The Australian Shiraz was the most un-shiraz-like for its nationality. We thought we can spot a young Australian Shiraz from a mile, but this little black bottle stumped us. It didn’t have the green pepper, black pepper, candied-like upfront sweetness, and in your face style that it is known for. I am not a fan of Australian Shiraz, but I must say, this was not a bad one.
The final bottle may be the only bottle I not sure about. It was rather one-dimensional, short to mid length and fell quite quickly. It had fruit such as plum and cherry, and the tannin was quite soft laced with characteristic of dried leaves, wood chips and dried flowers. It may have been too dry for me.

We agreed that we had the most fun sourcing for potential bottle to surprise each other. But I still believe that life is too short. I try to drink as well as I can.

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Savored…Chui Huay Lin Restaurant, Singapore

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The theme was Riesling, Gewurztraminer and Pinot Gris or New World Pinot Noir for the 11 on Monday dinner gathering. We meet once every two months and this group is 14 years old. We were meeting for authentic Teochew cuisine in a Teochew Club. Teochew is a form of dialet spoken by a chinese from a particular part of China. This cuisine is known for its delicate and pure flavors. It turned out most of us brought Riesling, and it was an appropriate match to the different Teochew dishes.The highlight Riesling was a bottle of 1971 vintage and a couple of bottles of California Pinot Noir, but I am saving that for another post. Nonetheless, these four labels were delicately sweetened without being overwhelming and the right amount of acidity to enhance the cuisine. Mild candy like flavors, laced wtih fine mineral notes. The approach of the Rieslings were bold but silky at the same time.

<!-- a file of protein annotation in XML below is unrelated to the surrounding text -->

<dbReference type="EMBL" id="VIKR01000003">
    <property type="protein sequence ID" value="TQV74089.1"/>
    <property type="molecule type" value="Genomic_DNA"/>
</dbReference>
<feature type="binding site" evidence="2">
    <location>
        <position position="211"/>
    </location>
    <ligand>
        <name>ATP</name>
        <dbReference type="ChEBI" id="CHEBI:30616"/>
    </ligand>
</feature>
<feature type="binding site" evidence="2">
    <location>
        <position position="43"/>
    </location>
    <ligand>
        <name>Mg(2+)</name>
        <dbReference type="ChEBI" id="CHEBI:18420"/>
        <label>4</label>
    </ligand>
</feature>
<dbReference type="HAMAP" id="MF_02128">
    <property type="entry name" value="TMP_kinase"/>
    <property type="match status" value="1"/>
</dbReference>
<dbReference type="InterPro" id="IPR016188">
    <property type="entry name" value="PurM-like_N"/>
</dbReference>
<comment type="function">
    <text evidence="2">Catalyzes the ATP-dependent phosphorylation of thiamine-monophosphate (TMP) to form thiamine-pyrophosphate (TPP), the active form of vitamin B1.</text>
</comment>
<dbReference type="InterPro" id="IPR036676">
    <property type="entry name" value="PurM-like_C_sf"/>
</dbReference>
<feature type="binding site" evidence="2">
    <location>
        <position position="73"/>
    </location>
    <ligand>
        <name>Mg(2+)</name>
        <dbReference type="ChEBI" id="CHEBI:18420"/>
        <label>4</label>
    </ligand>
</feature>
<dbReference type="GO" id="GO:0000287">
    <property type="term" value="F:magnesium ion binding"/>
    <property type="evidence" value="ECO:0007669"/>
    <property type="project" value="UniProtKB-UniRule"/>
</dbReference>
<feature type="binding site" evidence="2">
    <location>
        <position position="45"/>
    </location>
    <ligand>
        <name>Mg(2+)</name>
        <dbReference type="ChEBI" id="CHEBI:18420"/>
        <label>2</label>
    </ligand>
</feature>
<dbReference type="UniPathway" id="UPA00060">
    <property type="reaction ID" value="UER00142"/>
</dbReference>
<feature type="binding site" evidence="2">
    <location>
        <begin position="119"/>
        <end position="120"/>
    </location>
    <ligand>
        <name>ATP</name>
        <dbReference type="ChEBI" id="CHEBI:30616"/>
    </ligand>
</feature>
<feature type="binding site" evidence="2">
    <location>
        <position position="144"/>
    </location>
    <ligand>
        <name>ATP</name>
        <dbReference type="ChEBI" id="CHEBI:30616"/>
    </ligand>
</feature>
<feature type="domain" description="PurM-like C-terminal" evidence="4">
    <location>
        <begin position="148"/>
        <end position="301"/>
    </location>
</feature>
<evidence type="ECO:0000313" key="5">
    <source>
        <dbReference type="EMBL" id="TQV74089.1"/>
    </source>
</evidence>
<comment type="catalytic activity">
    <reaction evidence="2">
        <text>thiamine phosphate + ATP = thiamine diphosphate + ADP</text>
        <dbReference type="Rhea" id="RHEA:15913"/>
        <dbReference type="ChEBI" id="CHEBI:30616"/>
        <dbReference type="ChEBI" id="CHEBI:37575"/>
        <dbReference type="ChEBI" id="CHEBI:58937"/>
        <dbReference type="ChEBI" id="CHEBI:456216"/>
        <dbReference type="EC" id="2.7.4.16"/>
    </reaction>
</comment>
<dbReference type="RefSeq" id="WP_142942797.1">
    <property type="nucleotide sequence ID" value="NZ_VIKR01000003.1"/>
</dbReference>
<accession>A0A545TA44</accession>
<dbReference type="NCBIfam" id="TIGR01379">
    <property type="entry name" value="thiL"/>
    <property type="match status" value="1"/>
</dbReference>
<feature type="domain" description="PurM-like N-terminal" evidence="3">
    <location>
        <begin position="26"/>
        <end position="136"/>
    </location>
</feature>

Thank you for sharing. Let see what we can come up with in August with Japanese Cuisine.

Savored…Windsor Road, Singapore

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I was talking to my dear friend Grace about the wine theme for the next 11 on Monday dinner, she suggested Old World Riesling, Gewurzertraminer and Pinot Gris for whites because the nature of the cuisine would be an excellent pairing. We will be having food such as cold crab, steam pomfret, shrimp and liver roll, fried flat noodle with chinese pickled vegetable and so on; hence having more unique white options will make a very interesting evening. I will definitely share the most unique ones here. But the conversation and a fellow member’s replied with the name of the wine he is going to bring to this gathering evening reminded me of this gorgeous bottle from Germany I had in February with my brothers.

This came from my youngest brother collection. Drinking this in the evening (around 530pm) tenderly chillled as we chatted with my younger brother who just came home for a short trip with the brilliant colors of sunset in the background was simply heartwarming. It was delicately sweeten, velvetily long in the finish, and with acidity that was refreshingly crisp. A really special bottle for a very special moment in my life.